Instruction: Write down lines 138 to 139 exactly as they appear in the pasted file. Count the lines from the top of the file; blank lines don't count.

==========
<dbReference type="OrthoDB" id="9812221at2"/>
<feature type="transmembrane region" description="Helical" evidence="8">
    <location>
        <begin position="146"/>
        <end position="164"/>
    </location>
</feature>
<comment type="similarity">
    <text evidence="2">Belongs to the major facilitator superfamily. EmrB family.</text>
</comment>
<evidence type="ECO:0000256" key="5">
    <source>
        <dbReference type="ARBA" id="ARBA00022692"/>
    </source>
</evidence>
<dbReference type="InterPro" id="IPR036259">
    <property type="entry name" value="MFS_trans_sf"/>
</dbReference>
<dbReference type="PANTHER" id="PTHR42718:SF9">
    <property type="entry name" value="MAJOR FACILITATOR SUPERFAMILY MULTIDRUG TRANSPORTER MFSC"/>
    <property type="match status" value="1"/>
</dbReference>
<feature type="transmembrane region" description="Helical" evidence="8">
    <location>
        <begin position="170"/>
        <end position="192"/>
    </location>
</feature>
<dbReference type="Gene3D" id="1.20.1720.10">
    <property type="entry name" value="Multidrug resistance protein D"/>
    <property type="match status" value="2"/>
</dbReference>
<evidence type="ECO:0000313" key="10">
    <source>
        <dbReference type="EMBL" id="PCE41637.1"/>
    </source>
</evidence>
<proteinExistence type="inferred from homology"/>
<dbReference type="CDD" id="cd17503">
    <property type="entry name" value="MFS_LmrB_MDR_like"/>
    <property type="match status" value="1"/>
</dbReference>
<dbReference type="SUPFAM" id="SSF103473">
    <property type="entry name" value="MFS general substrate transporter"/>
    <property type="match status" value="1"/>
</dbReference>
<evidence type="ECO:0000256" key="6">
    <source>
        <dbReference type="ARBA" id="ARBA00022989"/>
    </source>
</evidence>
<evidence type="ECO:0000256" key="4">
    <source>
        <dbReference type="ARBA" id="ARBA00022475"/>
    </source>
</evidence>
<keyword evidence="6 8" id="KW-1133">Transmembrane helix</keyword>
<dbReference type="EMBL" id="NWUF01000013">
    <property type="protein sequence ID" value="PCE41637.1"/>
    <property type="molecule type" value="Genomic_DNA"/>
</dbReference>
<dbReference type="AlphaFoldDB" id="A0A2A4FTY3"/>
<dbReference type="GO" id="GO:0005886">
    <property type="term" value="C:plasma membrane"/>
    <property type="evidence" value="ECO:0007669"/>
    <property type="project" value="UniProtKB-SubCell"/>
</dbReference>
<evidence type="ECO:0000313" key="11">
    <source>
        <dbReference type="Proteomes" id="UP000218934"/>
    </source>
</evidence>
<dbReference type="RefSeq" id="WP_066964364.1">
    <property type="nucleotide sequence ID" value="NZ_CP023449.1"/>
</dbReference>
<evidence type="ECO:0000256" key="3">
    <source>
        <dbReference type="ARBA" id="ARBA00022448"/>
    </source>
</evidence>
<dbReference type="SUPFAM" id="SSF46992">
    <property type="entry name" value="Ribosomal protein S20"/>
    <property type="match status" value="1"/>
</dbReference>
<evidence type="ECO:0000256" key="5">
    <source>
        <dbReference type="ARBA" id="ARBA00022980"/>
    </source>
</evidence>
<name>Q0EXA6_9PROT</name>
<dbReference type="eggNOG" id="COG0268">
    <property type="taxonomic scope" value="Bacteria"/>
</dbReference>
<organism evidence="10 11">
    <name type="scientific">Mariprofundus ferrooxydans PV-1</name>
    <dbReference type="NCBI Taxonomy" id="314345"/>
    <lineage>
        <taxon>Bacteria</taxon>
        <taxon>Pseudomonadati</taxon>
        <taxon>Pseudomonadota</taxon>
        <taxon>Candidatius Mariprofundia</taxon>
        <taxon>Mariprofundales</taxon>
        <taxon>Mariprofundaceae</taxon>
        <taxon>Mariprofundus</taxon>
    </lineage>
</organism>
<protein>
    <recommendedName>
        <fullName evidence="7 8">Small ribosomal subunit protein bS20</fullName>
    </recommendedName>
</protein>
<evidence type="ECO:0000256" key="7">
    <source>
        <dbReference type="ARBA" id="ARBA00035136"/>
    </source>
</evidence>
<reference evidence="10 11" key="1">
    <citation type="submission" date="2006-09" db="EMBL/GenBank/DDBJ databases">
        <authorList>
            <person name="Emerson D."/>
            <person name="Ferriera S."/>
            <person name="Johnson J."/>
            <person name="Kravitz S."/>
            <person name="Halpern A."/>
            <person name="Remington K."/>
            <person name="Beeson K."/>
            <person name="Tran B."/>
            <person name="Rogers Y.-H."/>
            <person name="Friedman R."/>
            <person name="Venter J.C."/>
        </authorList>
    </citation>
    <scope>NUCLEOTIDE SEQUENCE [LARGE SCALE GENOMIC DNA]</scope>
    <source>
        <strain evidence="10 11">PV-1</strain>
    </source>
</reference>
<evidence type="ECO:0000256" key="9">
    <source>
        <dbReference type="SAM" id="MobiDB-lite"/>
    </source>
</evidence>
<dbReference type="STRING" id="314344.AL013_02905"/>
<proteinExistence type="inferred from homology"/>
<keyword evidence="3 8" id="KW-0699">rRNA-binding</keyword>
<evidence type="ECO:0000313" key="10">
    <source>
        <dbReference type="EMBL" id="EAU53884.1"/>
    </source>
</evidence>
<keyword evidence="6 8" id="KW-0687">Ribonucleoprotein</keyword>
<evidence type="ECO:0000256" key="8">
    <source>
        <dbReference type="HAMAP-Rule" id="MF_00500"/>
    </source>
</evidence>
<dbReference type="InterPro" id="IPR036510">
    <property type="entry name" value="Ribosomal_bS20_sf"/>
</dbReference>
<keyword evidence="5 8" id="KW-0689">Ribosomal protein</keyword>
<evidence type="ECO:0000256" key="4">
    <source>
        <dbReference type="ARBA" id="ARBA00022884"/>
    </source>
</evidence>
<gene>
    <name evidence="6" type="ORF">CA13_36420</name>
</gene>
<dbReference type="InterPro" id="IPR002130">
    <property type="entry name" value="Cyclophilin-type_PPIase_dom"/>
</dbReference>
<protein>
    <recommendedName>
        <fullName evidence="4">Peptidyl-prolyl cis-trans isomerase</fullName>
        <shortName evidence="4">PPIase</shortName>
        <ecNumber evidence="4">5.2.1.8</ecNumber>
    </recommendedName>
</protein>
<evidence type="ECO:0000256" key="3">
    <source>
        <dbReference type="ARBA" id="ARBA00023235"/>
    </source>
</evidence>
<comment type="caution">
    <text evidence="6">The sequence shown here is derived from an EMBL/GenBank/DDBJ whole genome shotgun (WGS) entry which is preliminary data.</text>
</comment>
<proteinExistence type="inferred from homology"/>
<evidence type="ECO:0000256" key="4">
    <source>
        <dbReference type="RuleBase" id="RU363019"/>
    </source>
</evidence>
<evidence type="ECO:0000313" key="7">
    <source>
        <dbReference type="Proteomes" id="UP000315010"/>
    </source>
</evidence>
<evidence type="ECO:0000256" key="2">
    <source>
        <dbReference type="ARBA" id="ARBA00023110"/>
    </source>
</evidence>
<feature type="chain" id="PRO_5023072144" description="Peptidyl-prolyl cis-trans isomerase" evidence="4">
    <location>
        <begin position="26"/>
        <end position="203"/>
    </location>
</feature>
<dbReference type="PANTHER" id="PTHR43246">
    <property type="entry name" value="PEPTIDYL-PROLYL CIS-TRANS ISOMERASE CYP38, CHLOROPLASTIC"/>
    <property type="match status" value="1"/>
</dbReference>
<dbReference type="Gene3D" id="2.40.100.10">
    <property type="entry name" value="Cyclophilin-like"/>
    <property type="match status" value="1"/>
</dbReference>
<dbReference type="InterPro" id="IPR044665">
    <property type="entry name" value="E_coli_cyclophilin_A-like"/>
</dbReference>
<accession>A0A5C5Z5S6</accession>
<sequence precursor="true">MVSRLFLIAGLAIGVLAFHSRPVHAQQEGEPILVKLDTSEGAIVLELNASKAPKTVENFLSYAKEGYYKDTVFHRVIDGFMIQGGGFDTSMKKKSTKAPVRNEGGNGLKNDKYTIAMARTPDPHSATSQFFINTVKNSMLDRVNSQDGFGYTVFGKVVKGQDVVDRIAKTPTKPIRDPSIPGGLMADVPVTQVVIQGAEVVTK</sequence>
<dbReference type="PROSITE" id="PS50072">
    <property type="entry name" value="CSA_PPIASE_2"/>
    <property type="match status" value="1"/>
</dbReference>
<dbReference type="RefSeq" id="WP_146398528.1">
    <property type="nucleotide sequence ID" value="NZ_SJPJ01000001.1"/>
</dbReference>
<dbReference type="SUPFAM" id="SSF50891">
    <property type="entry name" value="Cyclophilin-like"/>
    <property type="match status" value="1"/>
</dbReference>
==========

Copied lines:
<evidence type="ECO:0000256" key="9">
    <source>